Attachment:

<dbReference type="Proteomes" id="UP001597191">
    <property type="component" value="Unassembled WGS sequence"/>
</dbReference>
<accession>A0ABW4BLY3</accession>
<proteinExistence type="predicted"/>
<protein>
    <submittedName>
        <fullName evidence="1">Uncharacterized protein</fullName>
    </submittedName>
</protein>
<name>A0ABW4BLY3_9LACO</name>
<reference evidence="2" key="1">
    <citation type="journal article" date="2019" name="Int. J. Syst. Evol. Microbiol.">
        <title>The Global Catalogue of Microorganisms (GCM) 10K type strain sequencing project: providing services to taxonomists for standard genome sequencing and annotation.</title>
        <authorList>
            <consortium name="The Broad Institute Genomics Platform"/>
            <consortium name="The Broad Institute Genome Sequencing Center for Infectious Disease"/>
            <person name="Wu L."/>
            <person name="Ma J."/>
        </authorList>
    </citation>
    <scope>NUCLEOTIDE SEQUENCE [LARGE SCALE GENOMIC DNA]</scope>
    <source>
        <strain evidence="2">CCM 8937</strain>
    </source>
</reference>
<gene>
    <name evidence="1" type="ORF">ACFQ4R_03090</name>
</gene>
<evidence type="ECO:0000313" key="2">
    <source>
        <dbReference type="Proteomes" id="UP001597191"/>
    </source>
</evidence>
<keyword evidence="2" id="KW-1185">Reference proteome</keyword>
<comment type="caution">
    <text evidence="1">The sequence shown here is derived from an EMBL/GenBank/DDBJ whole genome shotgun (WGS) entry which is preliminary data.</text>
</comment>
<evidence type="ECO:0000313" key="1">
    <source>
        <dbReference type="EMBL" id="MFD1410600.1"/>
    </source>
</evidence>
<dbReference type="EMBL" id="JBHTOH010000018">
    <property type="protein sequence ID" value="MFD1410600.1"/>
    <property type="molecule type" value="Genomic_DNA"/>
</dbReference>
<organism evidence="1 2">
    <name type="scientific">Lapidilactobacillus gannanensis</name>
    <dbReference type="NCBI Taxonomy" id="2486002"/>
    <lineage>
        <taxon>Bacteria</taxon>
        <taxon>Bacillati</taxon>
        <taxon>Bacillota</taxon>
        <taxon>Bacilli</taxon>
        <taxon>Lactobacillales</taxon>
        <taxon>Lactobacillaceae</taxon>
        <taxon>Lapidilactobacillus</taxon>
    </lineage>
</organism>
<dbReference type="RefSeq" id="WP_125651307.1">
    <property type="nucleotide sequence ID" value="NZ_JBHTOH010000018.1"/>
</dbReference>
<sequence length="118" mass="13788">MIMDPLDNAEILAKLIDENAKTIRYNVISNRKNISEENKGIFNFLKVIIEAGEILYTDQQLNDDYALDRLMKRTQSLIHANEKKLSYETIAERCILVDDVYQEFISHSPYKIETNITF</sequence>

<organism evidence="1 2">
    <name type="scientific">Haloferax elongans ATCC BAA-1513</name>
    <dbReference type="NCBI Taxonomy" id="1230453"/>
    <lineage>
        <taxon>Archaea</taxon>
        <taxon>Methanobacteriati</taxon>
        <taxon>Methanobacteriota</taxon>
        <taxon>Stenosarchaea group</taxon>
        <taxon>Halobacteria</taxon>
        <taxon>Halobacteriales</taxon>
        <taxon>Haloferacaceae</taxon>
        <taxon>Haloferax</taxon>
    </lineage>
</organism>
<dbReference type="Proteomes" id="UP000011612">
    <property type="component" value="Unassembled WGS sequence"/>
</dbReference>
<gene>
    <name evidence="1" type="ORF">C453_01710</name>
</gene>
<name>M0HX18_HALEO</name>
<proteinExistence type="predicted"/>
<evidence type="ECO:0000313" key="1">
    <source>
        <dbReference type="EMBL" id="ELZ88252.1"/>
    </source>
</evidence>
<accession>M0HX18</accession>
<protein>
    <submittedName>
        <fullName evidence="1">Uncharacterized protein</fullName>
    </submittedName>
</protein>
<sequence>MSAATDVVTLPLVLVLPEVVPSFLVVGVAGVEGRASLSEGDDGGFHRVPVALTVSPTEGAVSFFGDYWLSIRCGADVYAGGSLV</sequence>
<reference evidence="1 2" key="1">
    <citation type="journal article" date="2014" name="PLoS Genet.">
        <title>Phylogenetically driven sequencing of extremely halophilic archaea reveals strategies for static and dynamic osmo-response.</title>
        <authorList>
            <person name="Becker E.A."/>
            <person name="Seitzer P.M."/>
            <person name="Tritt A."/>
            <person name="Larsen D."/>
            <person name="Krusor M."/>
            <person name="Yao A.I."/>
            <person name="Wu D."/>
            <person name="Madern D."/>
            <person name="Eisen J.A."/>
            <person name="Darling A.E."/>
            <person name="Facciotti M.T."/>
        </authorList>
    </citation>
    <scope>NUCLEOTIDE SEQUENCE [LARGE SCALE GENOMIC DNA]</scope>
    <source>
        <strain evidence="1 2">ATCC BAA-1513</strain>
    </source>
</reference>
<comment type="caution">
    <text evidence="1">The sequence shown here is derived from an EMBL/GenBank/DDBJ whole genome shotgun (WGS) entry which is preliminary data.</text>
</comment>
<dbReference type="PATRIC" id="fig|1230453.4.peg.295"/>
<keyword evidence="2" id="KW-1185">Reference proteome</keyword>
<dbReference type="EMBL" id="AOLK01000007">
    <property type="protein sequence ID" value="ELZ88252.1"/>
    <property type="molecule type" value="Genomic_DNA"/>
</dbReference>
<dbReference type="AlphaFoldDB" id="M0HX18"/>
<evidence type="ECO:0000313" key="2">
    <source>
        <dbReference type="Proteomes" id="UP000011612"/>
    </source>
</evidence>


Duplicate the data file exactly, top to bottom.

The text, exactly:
<dbReference type="Proteomes" id="UP001597191">
    <property type="component" value="Unassembled WGS sequence"/>
</dbReference>
<accession>A0ABW4BLY3</accession>
<proteinExistence type="predicted"/>
<protein>
    <submittedName>
        <fullName evidence="1">Uncharacterized protein</fullName>
    </submittedName>
</protein>
<name>A0ABW4BLY3_9LACO</name>
<reference evidence="2" key="1">
    <citation type="journal article" date="2019" name="Int. J. Syst. Evol. Microbiol.">
        <title>The Global Catalogue of Microorganisms (GCM) 10K type strain sequencing project: providing services to taxonomists for standard genome sequencing and annotation.</title>
        <authorList>
            <consortium name="The Broad Institute Genomics Platform"/>
            <consortium name="The Broad Institute Genome Sequencing Center for Infectious Disease"/>
            <person name="Wu L."/>
            <person name="Ma J."/>
        </authorList>
    </citation>
    <scope>NUCLEOTIDE SEQUENCE [LARGE SCALE GENOMIC DNA]</scope>
    <source>
        <strain evidence="2">CCM 8937</strain>
    </source>
</reference>
<gene>
    <name evidence="1" type="ORF">ACFQ4R_03090</name>
</gene>
<evidence type="ECO:0000313" key="2">
    <source>
        <dbReference type="Proteomes" id="UP001597191"/>
    </source>
</evidence>
<keyword evidence="2" id="KW-1185">Reference proteome</keyword>
<comment type="caution">
    <text evidence="1">The sequence shown here is derived from an EMBL/GenBank/DDBJ whole genome shotgun (WGS) entry which is preliminary data.</text>
</comment>
<evidence type="ECO:0000313" key="1">
    <source>
        <dbReference type="EMBL" id="MFD1410600.1"/>
    </source>
</evidence>
<dbReference type="EMBL" id="JBHTOH010000018">
    <property type="protein sequence ID" value="MFD1410600.1"/>
    <property type="molecule type" value="Genomic_DNA"/>
</dbReference>
<organism evidence="1 2">
    <name type="scientific">Lapidilactobacillus gannanensis</name>
    <dbReference type="NCBI Taxonomy" id="2486002"/>
    <lineage>
        <taxon>Bacteria</taxon>
        <taxon>Bacillati</taxon>
        <taxon>Bacillota</taxon>
        <taxon>Bacilli</taxon>
        <taxon>Lactobacillales</taxon>
        <taxon>Lactobacillaceae</taxon>
        <taxon>Lapidilactobacillus</taxon>
    </lineage>
</organism>
<dbReference type="RefSeq" id="WP_125651307.1">
    <property type="nucleotide sequence ID" value="NZ_JBHTOH010000018.1"/>
</dbReference>
<sequence length="118" mass="13788">MIMDPLDNAEILAKLIDENAKTIRYNVISNRKNISEENKGIFNFLKVIIEAGEILYTDQQLNDDYALDRLMKRTQSLIHANEKKLSYETIAERCILVDDVYQEFISHSPYKIETNITF</sequence>

<organism evidence="1 2">
    <name type="scientific">Haloferax elongans ATCC BAA-1513</name>
    <dbReference type="NCBI Taxonomy" id="1230453"/>
    <lineage>
        <taxon>Archaea</taxon>
        <taxon>Methanobacteriati</taxon>
        <taxon>Methanobacteriota</taxon>
        <taxon>Stenosarchaea group</taxon>
        <taxon>Halobacteria</taxon>
        <taxon>Halobacteriales</taxon>
        <taxon>Haloferacaceae</taxon>
        <taxon>Haloferax</taxon>
    </lineage>
</organism>
<dbReference type="Proteomes" id="UP000011612">
    <property type="component" value="Unassembled WGS sequence"/>
</dbReference>
<gene>
    <name evidence="1" type="ORF">C453_01710</name>
</gene>
<name>M0HX18_HALEO</name>
<proteinExistence type="predicted"/>
<evidence type="ECO:0000313" key="1">
    <source>
        <dbReference type="EMBL" id="ELZ88252.1"/>
    </source>
</evidence>
<accession>M0HX18</accession>
<protein>
    <submittedName>
        <fullName evidence="1">Uncharacterized protein</fullName>
    </submittedName>
</protein>
<sequence>MSAATDVVTLPLVLVLPEVVPSFLVVGVAGVEGRASLSEGDDGGFHRVPVALTVSPTEGAVSFFGDYWLSIRCGADVYAGGSLV</sequence>
<reference evidence="1 2" key="1">
    <citation type="journal article" date="2014" name="PLoS Genet.">
        <title>Phylogenetically driven sequencing of extremely halophilic archaea reveals strategies for static and dynamic osmo-response.</title>
        <authorList>
            <person name="Becker E.A."/>
            <person name="Seitzer P.M."/>
            <person name="Tritt A."/>
            <person name="Larsen D."/>
            <person name="Krusor M."/>
            <person name="Yao A.I."/>
            <person name="Wu D."/>
            <person name="Madern D."/>
            <person name="Eisen J.A."/>
            <person name="Darling A.E."/>
            <person name="Facciotti M.T."/>
        </authorList>
    </citation>
    <scope>NUCLEOTIDE SEQUENCE [LARGE SCALE GENOMIC DNA]</scope>
    <source>
        <strain evidence="1 2">ATCC BAA-1513</strain>
    </source>
</reference>
<comment type="caution">
    <text evidence="1">The sequence shown here is derived from an EMBL/GenBank/DDBJ whole genome shotgun (WGS) entry which is preliminary data.</text>
</comment>
<dbReference type="PATRIC" id="fig|1230453.4.peg.295"/>
<keyword evidence="2" id="KW-1185">Reference proteome</keyword>
<dbReference type="EMBL" id="AOLK01000007">
    <property type="protein sequence ID" value="ELZ88252.1"/>
    <property type="molecule type" value="Genomic_DNA"/>
</dbReference>
<dbReference type="AlphaFoldDB" id="M0HX18"/>
<evidence type="ECO:0000313" key="2">
    <source>
        <dbReference type="Proteomes" id="UP000011612"/>
    </source>
</evidence>